The mediastinum is surrounded by the breastbone in front, the spine in back, and the lungs on each side. Mediastinal tumor resection removes tumors in this area of the chest cavity.
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Cancerous tumors must be removed to prevent local tissue damage and the spread of cancer. Without removal or treatment, the cancer could spread to other areas of the body. The cancer could also start to compress organs in the chest, such as the heart, lungs, esophagus, or spinal cord.
Problems from the procedure are rare, but all procedures have some risk. Your doctor will review potential problems, such as:
Before your procedure, talk to your doctor about ways to manage factors that may increase your risk of complications such as:
Before the surgery, your doctor may take images of structures inside your body using:
Leading up to the surgery:
General anesthesia—you will be asleep during the procedure
To remove the tumor, the doctor will make one large, central incision in the chest, an incision between the ribs, or several small incisions. If several small incisions are made, a camera will be inserted into one incision. The camera will allow the doctor to view the area via monitor. Through the other incisions, surgical tools will be inserted.
Tubes may be inserted into your chest. These tubes will help to drain fluid and air from the chest cavity. The incisions will be closed with staples or stitches.
The breathing tube will be removed. You will be monitored closely for any complications from the procedure.
About 1-4 hours depending on the type of surgery
Anesthesia will prevent pain during surgery. Pain and discomfort after the procedure can be managed with medications.
This surgery is done in a hospital setting. The usual length of stay is 4 days. Your doctor may choose to keep you longer if complications arise.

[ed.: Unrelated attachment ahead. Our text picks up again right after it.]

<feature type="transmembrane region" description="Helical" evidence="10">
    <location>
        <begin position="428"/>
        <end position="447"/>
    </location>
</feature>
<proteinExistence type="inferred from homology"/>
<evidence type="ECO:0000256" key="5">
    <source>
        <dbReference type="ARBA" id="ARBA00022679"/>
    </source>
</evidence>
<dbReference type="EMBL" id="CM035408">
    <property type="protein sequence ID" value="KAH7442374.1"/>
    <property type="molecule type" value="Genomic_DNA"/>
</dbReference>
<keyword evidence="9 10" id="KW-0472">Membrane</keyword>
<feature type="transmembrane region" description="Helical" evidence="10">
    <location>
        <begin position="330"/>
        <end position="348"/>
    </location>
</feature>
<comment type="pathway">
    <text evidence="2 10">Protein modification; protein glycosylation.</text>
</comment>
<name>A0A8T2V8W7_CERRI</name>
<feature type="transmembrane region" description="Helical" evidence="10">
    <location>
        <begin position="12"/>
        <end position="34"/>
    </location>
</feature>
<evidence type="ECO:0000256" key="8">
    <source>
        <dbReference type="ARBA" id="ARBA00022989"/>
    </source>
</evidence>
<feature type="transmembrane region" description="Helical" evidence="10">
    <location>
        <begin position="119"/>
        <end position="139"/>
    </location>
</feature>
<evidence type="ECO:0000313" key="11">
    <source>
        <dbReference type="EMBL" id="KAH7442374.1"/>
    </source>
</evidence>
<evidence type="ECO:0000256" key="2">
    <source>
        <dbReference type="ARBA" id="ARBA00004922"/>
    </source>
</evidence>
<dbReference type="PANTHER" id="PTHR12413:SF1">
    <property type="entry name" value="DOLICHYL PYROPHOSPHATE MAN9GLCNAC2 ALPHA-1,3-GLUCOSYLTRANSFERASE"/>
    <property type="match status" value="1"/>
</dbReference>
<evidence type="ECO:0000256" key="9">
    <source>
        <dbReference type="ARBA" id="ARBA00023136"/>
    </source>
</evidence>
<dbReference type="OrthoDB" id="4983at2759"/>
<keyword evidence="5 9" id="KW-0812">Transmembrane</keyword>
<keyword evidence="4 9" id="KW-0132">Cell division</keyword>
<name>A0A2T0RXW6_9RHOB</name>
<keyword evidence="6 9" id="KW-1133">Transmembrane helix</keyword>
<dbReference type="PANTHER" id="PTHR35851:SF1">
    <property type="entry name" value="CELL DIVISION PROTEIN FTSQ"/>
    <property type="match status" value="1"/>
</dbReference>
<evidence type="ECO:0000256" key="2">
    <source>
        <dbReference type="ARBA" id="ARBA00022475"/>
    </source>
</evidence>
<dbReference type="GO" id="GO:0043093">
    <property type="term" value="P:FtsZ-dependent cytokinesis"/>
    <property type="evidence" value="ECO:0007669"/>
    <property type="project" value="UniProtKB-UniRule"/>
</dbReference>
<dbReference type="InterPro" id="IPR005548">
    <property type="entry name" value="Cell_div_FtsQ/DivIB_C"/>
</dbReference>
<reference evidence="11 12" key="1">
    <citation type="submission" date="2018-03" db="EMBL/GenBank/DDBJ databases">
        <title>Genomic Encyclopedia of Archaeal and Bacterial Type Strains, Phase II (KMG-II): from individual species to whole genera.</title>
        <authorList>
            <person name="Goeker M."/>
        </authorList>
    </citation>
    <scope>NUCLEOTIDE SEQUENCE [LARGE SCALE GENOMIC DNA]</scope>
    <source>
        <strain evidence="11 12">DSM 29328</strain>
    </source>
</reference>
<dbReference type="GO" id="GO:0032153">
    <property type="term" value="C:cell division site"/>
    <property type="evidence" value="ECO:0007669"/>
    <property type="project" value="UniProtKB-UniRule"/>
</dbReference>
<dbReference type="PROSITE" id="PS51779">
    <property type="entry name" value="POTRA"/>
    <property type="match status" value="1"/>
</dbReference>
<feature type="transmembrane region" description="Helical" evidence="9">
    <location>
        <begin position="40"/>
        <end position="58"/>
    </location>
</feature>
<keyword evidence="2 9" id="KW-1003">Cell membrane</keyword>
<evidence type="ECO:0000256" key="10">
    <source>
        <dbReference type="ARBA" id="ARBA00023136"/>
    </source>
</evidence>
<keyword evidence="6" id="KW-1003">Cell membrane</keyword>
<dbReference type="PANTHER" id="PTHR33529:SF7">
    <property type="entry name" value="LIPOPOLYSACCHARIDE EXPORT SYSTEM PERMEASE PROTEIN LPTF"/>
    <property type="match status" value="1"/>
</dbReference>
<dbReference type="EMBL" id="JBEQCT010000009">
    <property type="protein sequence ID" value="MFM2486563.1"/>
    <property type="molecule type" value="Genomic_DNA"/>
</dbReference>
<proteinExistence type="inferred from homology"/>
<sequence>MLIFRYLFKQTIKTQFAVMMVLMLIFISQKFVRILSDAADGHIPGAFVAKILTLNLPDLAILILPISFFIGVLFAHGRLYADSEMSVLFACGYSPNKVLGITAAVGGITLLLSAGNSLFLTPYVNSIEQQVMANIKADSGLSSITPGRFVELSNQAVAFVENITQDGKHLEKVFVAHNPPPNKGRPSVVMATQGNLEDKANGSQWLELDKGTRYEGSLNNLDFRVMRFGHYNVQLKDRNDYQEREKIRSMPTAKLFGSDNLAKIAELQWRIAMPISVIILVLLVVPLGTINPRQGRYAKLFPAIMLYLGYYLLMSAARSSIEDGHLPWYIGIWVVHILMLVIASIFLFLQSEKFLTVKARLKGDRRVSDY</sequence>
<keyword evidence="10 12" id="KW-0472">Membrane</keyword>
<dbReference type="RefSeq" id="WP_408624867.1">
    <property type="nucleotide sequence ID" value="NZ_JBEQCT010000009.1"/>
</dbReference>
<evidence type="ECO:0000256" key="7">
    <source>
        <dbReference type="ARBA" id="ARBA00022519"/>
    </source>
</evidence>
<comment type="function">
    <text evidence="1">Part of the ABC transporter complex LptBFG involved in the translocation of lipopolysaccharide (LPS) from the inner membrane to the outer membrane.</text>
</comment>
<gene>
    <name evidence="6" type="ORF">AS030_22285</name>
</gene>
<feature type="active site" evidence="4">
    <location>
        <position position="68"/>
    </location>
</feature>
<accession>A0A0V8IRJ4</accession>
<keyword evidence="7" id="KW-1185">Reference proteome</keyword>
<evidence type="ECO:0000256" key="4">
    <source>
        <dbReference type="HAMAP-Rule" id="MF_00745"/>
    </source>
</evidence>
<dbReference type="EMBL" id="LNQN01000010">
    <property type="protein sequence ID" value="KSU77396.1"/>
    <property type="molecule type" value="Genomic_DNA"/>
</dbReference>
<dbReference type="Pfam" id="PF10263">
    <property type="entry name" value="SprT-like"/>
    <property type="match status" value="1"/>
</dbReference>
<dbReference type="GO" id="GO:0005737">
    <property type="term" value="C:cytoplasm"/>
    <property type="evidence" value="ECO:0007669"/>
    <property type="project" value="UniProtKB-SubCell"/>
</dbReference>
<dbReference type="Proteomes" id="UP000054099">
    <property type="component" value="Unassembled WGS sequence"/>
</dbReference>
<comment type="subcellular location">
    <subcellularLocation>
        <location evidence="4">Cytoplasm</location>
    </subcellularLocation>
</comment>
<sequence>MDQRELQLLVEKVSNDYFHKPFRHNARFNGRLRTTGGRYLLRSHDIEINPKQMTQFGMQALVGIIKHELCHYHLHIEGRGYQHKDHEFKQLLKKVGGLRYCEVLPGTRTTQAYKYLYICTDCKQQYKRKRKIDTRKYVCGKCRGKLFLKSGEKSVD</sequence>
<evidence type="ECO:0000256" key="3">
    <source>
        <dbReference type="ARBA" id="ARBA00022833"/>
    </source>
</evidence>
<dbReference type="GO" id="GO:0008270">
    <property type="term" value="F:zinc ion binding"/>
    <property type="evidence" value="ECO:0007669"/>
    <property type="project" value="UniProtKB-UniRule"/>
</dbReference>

You will be given a clear liquid diet.
You will be instructed to practice deep breathing and coughing to help your lungs recover.
Any chest tubes will be removed before you go home.
When you are home:
After you recover from surgery, you may need chemotherapy and/or radiation therapy.
During your stay, the hospital staff will take steps to reduce your chance of infection, such as:
There are also steps you can take to reduce your chance of infection, such as:
It is important for you to monitor your recovery after you leave the hospital. Alert your doctor to any problems right away. If any of the following occur, call your doctor:
If you think you have an emergency, call for medical help right away.
American Cancer Society
National Cancer Institute
BC Cancer Agency
Canadian Cancer Society
Flores RM. Surgical management of primary mediastinal germ cell tumors. The Cardiothoracic Surgery Network website. Available at: https://www.ctsnet.org/article/surgical-management-primary-mediastinal-germ-cell-tumors. Published January 25, 2010. Accessed March 6, 2018.
Germ cell tumors. Brigham and Women's Hospital website. Available at: https://www.brighamandwomens.org/lung-center/diseases-and-conditions/germ-cell-tumors. Accessed March 6, 2018.
Liu HP, Yim AP, et al. Thorascopic removal of intrathoracic neurogenic tumors: a combined Chinese experience. Ann Surg. 2000;232(2):187-190.
6/3/2011 DynaMed Plus Systematic Literature Surveillancehttp://www.dynamed.com/topics/dmp~AN~T905141/Treatment-for-tobacco-use: Mills E, Eyawo O, et al. Smoking cessation reduces postoperative complications: a systematic review and meta-analysis. Am J Med. 2011;124(2):144-154.
Last reviewed March 2018 by EBSCO Medical Review BoardAlan Drabkin, MD Last Updated: 1/23/2014